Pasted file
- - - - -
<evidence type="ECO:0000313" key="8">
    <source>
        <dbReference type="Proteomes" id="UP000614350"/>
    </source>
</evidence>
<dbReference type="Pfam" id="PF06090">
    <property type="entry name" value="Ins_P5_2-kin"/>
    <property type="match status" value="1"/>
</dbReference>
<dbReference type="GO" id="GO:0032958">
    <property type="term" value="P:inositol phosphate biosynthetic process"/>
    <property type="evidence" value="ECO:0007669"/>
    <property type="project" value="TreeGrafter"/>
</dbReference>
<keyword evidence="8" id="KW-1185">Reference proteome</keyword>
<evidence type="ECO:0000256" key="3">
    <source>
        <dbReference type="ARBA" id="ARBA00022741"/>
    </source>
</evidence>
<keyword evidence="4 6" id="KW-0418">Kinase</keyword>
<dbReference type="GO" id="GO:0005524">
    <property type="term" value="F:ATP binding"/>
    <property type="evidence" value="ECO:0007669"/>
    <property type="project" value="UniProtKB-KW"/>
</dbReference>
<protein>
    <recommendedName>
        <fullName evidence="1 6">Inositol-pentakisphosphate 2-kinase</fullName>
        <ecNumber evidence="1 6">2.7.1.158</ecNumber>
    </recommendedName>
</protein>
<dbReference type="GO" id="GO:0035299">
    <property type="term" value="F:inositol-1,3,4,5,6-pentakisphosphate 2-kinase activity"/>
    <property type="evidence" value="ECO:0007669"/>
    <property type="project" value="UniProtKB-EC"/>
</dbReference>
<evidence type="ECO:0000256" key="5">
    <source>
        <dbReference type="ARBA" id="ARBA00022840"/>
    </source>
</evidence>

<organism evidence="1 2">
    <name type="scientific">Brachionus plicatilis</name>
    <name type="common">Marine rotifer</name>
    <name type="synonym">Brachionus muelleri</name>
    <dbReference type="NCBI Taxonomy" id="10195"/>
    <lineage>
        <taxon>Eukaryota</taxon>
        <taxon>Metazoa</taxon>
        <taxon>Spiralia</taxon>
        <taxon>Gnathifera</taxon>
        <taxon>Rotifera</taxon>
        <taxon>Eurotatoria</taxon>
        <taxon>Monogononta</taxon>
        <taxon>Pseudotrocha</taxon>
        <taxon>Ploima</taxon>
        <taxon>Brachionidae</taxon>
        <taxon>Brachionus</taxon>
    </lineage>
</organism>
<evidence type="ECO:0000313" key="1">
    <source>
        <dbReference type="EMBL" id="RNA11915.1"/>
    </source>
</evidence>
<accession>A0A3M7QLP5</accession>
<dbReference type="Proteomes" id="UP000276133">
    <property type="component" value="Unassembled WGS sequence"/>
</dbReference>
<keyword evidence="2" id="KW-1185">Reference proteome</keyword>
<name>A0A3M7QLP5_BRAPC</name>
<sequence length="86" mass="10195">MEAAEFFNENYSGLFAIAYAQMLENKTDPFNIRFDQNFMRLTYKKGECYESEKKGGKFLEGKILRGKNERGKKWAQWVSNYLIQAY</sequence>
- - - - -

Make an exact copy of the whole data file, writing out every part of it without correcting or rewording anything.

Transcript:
<evidence type="ECO:0000313" key="8">
    <source>
        <dbReference type="Proteomes" id="UP000614350"/>
    </source>
</evidence>
<dbReference type="Pfam" id="PF06090">
    <property type="entry name" value="Ins_P5_2-kin"/>
    <property type="match status" value="1"/>
</dbReference>
<dbReference type="GO" id="GO:0032958">
    <property type="term" value="P:inositol phosphate biosynthetic process"/>
    <property type="evidence" value="ECO:0007669"/>
    <property type="project" value="TreeGrafter"/>
</dbReference>
<keyword evidence="8" id="KW-1185">Reference proteome</keyword>
<evidence type="ECO:0000256" key="3">
    <source>
        <dbReference type="ARBA" id="ARBA00022741"/>
    </source>
</evidence>
<keyword evidence="4 6" id="KW-0418">Kinase</keyword>
<dbReference type="GO" id="GO:0005524">
    <property type="term" value="F:ATP binding"/>
    <property type="evidence" value="ECO:0007669"/>
    <property type="project" value="UniProtKB-KW"/>
</dbReference>
<protein>
    <recommendedName>
        <fullName evidence="1 6">Inositol-pentakisphosphate 2-kinase</fullName>
        <ecNumber evidence="1 6">2.7.1.158</ecNumber>
    </recommendedName>
</protein>
<dbReference type="GO" id="GO:0035299">
    <property type="term" value="F:inositol-1,3,4,5,6-pentakisphosphate 2-kinase activity"/>
    <property type="evidence" value="ECO:0007669"/>
    <property type="project" value="UniProtKB-EC"/>
</dbReference>
<evidence type="ECO:0000256" key="5">
    <source>
        <dbReference type="ARBA" id="ARBA00022840"/>
    </source>
</evidence>

<organism evidence="1 2">
    <name type="scientific">Brachionus plicatilis</name>
    <name type="common">Marine rotifer</name>
    <name type="synonym">Brachionus muelleri</name>
    <dbReference type="NCBI Taxonomy" id="10195"/>
    <lineage>
        <taxon>Eukaryota</taxon>
        <taxon>Metazoa</taxon>
        <taxon>Spiralia</taxon>
        <taxon>Gnathifera</taxon>
        <taxon>Rotifera</taxon>
        <taxon>Eurotatoria</taxon>
        <taxon>Monogononta</taxon>
        <taxon>Pseudotrocha</taxon>
        <taxon>Ploima</taxon>
        <taxon>Brachionidae</taxon>
        <taxon>Brachionus</taxon>
    </lineage>
</organism>
<evidence type="ECO:0000313" key="1">
    <source>
        <dbReference type="EMBL" id="RNA11915.1"/>
    </source>
</evidence>
<accession>A0A3M7QLP5</accession>
<dbReference type="Proteomes" id="UP000276133">
    <property type="component" value="Unassembled WGS sequence"/>
</dbReference>
<keyword evidence="2" id="KW-1185">Reference proteome</keyword>
<name>A0A3M7QLP5_BRAPC</name>
<sequence length="86" mass="10195">MEAAEFFNENYSGLFAIAYAQMLENKTDPFNIRFDQNFMRLTYKKGECYESEKKGGKFLEGKILRGKNERGKKWAQWVSNYLIQAY</sequence>